III. STRAINS AND INTERFACES ROLES
In almost all the topological polar structures, the interface depolarization fields play critical roles for generating dipole rotations,6 which is similar to the way of forming spin vortex in magnets.1–3 Moreover, the shapes and dimensions are also important for mediating the topological polar structures.1,2,6,63 Detailed studies were specified in several review articles.14–16,63
Here, we emphasize the external strains introduced by the substrates on which the ferroelectric films are grown. Precise preparation technology enables the epitaxial growth of different perovskite oxides, and it works even for the systems with large lattice mismatches64–68 (for instance, >2% mismatches). Thus, large external strains, which are generally inaccessible for bulk perovskite oxides, can be routinely used to modulate structures and properties of perovskite oxide films/superlattices.67 The strains and polarizations inside ferroelectrics are strongly coupled with each other,6 which prevent dipole rotations and thus the further formations of topological polar structures.6 Thus, external strains from a substrate, which can be stabilized via epitaxial growth, can thus be used to aid dipole rotations and thus facilitate the formations of topological polar structures. This is true in the finding of polar flux-closure39–42 (on GdScO3 substrate, tensile strain of ∼1.7%), vortex44,45 (on DyScO3 substrate, tensile strain of ∼1.3%), and meron50 (on SmScO3 substrate, tensile strain of ∼2.2%) in ultrathin PbTiO3 layers.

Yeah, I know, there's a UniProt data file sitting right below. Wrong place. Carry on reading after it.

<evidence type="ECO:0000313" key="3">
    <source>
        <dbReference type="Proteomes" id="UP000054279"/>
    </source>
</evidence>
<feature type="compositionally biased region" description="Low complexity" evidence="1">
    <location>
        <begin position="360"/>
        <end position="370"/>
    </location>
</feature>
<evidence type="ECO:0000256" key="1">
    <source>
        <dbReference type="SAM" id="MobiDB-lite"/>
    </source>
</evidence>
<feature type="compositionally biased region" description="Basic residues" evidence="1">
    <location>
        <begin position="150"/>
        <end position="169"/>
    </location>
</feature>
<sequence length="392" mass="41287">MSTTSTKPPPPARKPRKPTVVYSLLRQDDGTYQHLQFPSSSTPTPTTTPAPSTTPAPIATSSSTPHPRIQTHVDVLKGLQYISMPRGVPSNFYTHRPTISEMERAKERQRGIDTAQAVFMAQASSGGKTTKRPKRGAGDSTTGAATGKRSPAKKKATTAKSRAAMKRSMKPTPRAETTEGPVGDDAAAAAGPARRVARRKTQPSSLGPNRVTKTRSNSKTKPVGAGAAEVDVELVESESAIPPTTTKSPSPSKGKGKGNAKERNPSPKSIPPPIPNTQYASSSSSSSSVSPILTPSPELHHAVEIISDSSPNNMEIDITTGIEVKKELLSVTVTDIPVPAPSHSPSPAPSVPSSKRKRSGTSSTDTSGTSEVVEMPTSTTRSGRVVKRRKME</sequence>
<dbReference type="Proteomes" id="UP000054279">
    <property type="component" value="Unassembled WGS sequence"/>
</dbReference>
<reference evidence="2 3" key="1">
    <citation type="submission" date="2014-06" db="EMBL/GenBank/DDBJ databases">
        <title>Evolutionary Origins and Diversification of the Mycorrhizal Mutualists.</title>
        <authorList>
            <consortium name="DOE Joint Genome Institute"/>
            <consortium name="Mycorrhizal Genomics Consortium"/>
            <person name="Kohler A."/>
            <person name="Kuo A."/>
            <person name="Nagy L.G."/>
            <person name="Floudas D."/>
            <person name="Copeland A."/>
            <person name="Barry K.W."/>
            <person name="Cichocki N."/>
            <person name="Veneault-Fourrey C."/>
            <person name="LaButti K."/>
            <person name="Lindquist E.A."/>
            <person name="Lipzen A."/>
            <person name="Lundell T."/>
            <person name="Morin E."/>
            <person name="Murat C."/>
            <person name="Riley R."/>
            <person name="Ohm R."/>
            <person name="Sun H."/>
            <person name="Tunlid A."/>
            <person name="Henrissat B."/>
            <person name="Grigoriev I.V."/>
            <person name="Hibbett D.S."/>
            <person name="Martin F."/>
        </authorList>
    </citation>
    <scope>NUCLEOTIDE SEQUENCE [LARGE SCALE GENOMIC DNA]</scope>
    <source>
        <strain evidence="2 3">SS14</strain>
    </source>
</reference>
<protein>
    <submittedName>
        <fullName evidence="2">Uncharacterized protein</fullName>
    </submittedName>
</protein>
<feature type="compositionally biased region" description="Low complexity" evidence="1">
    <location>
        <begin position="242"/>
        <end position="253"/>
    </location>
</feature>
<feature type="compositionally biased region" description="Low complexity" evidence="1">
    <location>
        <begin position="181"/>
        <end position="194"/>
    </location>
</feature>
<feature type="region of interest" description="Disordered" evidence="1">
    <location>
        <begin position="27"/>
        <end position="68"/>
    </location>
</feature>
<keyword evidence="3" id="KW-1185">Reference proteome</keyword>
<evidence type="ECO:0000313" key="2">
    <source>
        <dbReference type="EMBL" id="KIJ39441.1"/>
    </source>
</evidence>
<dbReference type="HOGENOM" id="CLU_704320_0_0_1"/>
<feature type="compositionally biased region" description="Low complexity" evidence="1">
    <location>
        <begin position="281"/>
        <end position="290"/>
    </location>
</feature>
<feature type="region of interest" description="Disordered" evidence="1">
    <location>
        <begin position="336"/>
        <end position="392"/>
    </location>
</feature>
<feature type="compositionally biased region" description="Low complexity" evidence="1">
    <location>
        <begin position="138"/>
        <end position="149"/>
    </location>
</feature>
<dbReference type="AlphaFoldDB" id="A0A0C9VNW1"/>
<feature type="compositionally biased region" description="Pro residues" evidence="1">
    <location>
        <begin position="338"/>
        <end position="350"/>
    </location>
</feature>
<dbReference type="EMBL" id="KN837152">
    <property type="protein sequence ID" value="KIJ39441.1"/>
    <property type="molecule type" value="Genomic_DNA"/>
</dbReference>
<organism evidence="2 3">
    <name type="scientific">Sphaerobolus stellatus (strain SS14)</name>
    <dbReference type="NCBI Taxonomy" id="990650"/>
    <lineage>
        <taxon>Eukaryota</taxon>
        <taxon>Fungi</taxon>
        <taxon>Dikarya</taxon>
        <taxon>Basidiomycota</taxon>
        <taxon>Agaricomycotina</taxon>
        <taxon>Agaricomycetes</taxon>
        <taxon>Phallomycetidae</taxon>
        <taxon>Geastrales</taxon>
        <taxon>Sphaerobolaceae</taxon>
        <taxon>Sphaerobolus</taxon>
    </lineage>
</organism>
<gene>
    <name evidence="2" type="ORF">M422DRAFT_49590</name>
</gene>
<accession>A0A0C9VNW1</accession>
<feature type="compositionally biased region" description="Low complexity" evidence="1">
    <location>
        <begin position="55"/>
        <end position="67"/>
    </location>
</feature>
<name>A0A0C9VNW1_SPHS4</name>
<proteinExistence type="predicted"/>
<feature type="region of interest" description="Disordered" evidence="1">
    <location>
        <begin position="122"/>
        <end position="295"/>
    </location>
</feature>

There are still much work need to be done before considering the utility of topological polar structures. First, revealing the dipole alignments inside these topological polar structures is critical, such as the dipoles inside a single vortex or skyrmion. Resonant soft x-ray diffraction method based on synchrotron was successfully applied to reveal electric dipoles inside the topological polar structures.45,49 Strong circular dichroism signals indicate clear chirality of polar vortex arrays and polar skyrmion lattice in PbTiO3/SrTiO3 superlattices, which might inspire the future development of controllable chiral devices and memory units.45